“Spring Snow” is volume one of Yukio Mishima’s tetralogy ‘The Sea of Fertility”. When the book opens the year is 1912 and the setting Meiji Japan, which has given way to "Taisho democracy", an environment is that of a fading Japanese aristocracy resigned to accept into its midst the creep of a westernization of it’s culture.

Adolescent law student Shigekuni Honda is an impassive friend to Kiyoaki Matsugae, a baron's son of distant samurai descent. Honda's future seems preordained. Kiyoaki is a
Michael Finocchiaro
It is hard to put words to the beauty and melancholy that Mishima pours into this first of his great tetralogy. The symbolism, the imagery, the characters - everything here is drawn with a fine pencil and eye for detail. The characters reappear in the following books but not as you might expect. This is one of the great monuments of Japanese literature in the 20th C (my other favourite is Soseki's I am a Cat) and it is truly a pleasure to read and savour.
Mar 21, 2012 rated it it was amazing
Shelves: favourite-books
Mishima, like other great writers, has a way of implanting memories in our heads, echoes of other lives. How this magic happens is a mystery but when it does, you feel somehow denser inside, more solid. Spring Snow left me with that feeling, of having increased my gravity and weight, with the lyrical descriptions, history, characters, ceremonies, letters, political intrigue, birds and emerald rings and emerald snakes, and silk kimonos, and more.

At its heart, this is a doomed love story, about
Jr Bacdayan
Sep 03, 2016 rated it really liked it
A book can be either of two things: a key to open locked doors which lead to unique experiences we have not encountered or are impossible for us to attain; while the other is a mirror to show us who we are or remind us of ourselves and the past we have not forgotten. One stirs excitement, the other nostalgia. This time it took the shape of the latter. The book served as a mirror to me, reminding me of a befuddled young man blind to the workings of his heart, prone to exaggerating the simple ...more
Luís C.
The first novel in Yukio Mishima's famous tetralogy, "Spring Snow" is the story of Kiyoaki, the only son of the new noble Marquis and Marquise Matsugae and owners of a magnificent forty-hectare estate not far from Tokyo.
The Marquis placed his son from an early age in an aristocratic family, the Ayakura, where he was raised in an atmosphere of court nobility near the whimsical and very beautiful Satoko Ayakura two years his senior. Not yet a major and now at his parents' house, Kiyoaki was 18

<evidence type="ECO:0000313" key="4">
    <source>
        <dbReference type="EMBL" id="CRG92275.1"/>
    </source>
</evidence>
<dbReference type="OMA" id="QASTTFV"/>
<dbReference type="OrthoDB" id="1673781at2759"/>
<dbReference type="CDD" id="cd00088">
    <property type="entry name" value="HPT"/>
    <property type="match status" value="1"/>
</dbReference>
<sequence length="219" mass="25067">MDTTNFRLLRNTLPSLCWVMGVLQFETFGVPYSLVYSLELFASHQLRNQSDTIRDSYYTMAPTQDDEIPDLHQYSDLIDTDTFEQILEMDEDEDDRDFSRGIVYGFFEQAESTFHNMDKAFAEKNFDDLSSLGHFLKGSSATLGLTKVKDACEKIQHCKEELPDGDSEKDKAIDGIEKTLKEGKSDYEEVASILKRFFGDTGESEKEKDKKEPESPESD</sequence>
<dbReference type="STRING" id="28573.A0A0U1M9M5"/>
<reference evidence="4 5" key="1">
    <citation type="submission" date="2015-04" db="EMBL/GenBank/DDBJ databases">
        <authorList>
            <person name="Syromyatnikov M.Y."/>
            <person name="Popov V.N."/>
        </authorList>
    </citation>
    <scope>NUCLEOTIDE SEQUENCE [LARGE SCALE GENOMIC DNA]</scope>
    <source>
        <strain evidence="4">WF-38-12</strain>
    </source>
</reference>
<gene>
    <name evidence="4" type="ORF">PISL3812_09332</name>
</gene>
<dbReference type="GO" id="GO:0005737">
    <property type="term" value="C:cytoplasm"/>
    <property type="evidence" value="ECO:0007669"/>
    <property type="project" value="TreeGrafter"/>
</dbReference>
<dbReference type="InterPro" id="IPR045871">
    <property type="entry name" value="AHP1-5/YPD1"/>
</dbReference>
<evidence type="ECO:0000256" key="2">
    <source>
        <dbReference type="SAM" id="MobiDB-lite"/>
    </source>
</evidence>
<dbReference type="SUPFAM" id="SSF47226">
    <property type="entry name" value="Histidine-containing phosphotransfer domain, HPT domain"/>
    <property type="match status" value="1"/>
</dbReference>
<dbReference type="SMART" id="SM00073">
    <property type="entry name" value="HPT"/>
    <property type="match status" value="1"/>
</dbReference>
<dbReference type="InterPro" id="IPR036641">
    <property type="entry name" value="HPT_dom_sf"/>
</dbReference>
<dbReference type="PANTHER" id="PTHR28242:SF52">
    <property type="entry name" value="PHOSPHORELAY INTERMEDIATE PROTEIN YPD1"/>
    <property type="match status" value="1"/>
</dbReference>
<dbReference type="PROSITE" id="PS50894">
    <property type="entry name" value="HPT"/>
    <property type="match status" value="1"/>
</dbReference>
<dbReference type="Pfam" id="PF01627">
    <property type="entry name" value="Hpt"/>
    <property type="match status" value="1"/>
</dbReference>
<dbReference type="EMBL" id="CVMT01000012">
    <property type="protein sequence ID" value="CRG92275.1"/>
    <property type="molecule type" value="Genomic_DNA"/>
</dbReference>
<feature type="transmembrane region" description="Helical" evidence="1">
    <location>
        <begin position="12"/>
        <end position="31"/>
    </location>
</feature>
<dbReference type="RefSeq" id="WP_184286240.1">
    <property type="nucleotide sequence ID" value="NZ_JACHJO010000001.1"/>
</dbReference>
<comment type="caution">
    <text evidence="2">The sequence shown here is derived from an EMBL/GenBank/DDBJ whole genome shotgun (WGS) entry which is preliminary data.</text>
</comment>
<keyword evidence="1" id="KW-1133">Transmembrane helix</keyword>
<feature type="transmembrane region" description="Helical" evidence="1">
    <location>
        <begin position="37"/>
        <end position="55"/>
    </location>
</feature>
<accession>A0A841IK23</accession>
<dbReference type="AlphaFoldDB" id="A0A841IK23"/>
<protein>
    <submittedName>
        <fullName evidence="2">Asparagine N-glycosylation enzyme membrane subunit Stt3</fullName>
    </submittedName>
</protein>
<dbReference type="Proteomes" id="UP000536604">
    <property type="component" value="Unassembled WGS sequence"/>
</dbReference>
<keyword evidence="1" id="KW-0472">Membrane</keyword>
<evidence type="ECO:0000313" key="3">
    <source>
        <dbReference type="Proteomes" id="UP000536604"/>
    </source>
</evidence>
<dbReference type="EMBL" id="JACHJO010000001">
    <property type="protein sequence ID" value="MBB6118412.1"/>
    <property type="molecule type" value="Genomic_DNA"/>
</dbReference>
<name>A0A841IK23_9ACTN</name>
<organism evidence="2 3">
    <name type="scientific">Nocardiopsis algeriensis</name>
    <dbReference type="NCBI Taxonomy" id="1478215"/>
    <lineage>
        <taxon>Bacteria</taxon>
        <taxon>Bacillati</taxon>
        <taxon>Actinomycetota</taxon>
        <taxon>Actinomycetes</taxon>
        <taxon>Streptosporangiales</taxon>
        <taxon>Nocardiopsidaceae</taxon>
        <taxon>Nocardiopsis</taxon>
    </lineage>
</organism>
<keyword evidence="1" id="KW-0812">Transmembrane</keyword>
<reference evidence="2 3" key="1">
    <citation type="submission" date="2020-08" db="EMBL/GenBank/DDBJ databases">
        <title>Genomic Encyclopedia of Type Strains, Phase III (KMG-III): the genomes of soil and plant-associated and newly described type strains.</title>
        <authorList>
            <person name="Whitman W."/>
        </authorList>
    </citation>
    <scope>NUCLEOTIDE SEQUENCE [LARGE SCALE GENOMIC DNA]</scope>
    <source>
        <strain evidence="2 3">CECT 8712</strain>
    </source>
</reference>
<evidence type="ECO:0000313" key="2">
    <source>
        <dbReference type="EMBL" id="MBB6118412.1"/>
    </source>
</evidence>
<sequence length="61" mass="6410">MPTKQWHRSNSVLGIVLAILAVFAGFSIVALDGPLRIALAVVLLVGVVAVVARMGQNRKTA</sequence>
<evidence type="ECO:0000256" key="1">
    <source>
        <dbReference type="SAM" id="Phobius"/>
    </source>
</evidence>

Feb 23, 2015 rated it it was amazing
Shelves: bitchin
Has there ever been a stranger novelist than Yukio Mishima? On the one hand, he was a body-building Nationalist, who advocated bushido, the samurai code; he also, as many know, committed seppuku, which is a ritual form of suicide involving disembowelling and beheading. You don’t, it is fair to say, get that kind of thing with Julian Barnes and Karl Ove Knausgaard.


On the other hand, Mishima was undeniably a cultured man, who spoke English and dressed in the English fashion; he was a bisexual who
4 and a half stars.

When I read a translated book, I'm always very conscious that what I'm reading is not necessarily what the author meant to write: I'm reading a book that's very much like what the author wrote but not really the same. I have no idea what Mishima's book is like in the original Japanese, but if this translation is anything like it, the beauty of the prose in Japanese must be devastating.

The story of Kioyaki and Satoko is, in and of itself, not remarkable: forbidden loves,
Apr 27, 2015 rated it it was amazing
Shelves: indispensable
“Oddly enough, living only for one’s emotions, like a flag obedient to the breeze, demands a way of life that makes one balk at the natural course of events, for this implies being altogether subservient to nature. The life of the emotions detests all constraints, whatever their origin, and thus, ironically enough, is apt eventually to fetter its own instinctive sense of freedom.”

- Yukio Mishima, Spring Snow

After finishing this supreme piece of fiction (the first of the tetralogy The Sea of
Ahmad Sharabiani
春の雪 [Haru no Yuki] = Spring Snow (The Sea of Fertility, Book 1), Yukio Mishima
Spring Snow (春の雪 Haru no Yuki) is a novel by Yukio Mishima, the first in his Sea of Fertility tetralogy. It was published serially in Shinchō from 1965 to 1967, and then in book form in 1969. The novel is set in the early years of the Taishō period with the reign of the Emperor Taishō, and is about the relationship between Kiyoaki Matsugae, the son of a rising nouveau-riche family, and Satoko Ayakura, the daughter of
Feb 21, 2008 rated it it was amazing  ·  review of another edition